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If x, a, and b are positive integers such that when x is [#permalink]

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29 Sep 2010, 21:27

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50% (03:12) correct
50% (02:17) wrong based on 637 sessions

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If x, a, and b are positive integers such that when x is divided by a, the remainder is b and when x is divided by b, the remainder is a-2, then which of the following must be true?

A. a is even B. x+b is divisible by a C. x-1 is divisible by a D. b=a-1 E. a+2=b+1

If \(x\), \(a\), and \(b\) are positive integers such that when \(x\) is divided by \(a\), the remainder is \(b\) and when \(x\) is divided by \(b\), the remainder is \(a-2\), then which of the following must be true?

A. \(a\) is even B. \(x+b\) is divisible by \(a\) C. \(x-1\) is divisible by \(a\) D. \(b=a-1\) E. \(a+2=b+1\)

When \(x\) is divided by \(a\), the remainder is \(b\) --> \(x=aq+b\) --> \(remainder=b<a=divisor\) (remainder must be less than divisor); When \(x\) is divided by \(b\), the remainder is \(a-2\) --> \(x=bp+(a-2)\) --> \(remainder=(a-2)<b=divisor\).

So we have that: \(a-2<b<a\), as \(a\) and \(b\) are integers, then it must be true that \(b=a-1\) (there is only one integer between \(a-2\) and \(a\), which is \(a-1\) and we are told that this integer is \(b\), hence \(b=a-1\)).

Thanks Bunnel!! Do you suggest using a particular strategy for these problems or using different strategy for every problem and whichever fits the bill for the given question..?

Thanks Bunnel!! Do you suggest using a particular strategy for these problems or using different strategy for every problem and whichever fits the bill for the given question..?

What do you mean by "these problems"? Remainder problems or must be true problems?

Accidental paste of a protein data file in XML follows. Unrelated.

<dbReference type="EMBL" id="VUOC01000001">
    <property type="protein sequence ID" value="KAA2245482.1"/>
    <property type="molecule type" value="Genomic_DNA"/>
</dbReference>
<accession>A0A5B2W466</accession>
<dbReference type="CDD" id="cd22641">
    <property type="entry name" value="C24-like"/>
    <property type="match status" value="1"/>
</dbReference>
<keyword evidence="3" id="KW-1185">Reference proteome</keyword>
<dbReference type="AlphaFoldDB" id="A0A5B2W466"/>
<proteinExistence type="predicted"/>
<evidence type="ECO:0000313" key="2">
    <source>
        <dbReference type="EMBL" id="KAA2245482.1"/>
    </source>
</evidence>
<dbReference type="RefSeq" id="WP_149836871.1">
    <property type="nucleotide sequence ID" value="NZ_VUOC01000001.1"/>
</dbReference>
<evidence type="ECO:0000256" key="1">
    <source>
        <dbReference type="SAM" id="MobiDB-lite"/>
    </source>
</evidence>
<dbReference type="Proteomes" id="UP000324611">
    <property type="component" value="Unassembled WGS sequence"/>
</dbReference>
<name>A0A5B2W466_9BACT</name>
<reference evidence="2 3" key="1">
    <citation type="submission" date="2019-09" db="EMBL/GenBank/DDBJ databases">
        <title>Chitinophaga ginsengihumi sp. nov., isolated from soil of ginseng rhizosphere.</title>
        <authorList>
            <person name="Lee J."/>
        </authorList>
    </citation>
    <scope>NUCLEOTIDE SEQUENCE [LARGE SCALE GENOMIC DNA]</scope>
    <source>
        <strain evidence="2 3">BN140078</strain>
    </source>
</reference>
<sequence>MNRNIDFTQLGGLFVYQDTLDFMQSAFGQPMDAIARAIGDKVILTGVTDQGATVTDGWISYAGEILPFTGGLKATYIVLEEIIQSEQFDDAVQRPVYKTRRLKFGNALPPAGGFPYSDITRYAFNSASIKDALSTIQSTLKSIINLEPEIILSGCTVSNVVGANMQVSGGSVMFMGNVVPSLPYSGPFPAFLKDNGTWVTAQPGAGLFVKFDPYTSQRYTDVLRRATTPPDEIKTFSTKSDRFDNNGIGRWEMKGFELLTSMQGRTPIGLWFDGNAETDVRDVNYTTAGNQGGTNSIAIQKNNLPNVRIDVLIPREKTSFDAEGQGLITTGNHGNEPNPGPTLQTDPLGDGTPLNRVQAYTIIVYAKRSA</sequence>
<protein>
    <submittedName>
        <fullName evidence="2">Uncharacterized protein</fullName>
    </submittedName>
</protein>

Thanks Bunnel!! Do you suggest using a particular strategy for these problems or using different strategy for every problem and whichever fits the bill for the given question..?

What do you mean by "these problems"? Remainder problems or must be true problems?

Bunnel, thanks so much for the compilation! By 'these problems' I meant 'Must be true' questions in which at times you have more than 1 correct answers. My apologies for the lack of clarity their. Your compilation should be enough to practice. Thanks again!

Re: If x, a, and b are positive integers such that when x is div [#permalink]

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04 Sep 2012, 00:14

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sanjoo wrote:

If x, a, and b are positive integers such that when x is divided by a, the remainder is b and when x is divided by b, the remainder is a−2, then which of the following must be true?

A)a is even b)x+b is divisible by a c)x−1 is divisible by a d)b=a−1 e)a+2=b+1

When divided by A, remainder is B, this implies A > B When divided by B, remainder is A-2, this implies B > A -2

Combining both, B < A < (B + 2) Since, A and B are integers, A = B + 1

Answer is (D) . Cheers!
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Re: If x, a, and b are positive integers such that when x is [#permalink]

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05 Sep 2012, 22:56

Bunuel wrote:

If \(x\), \(a\), and \(b\) are positive integers such that when \(x\) is divided by \(a\), the remainder is \(b\) and when \(x\) is divided by \(b\), the remainder is \(a-2\), then which of the following must be true?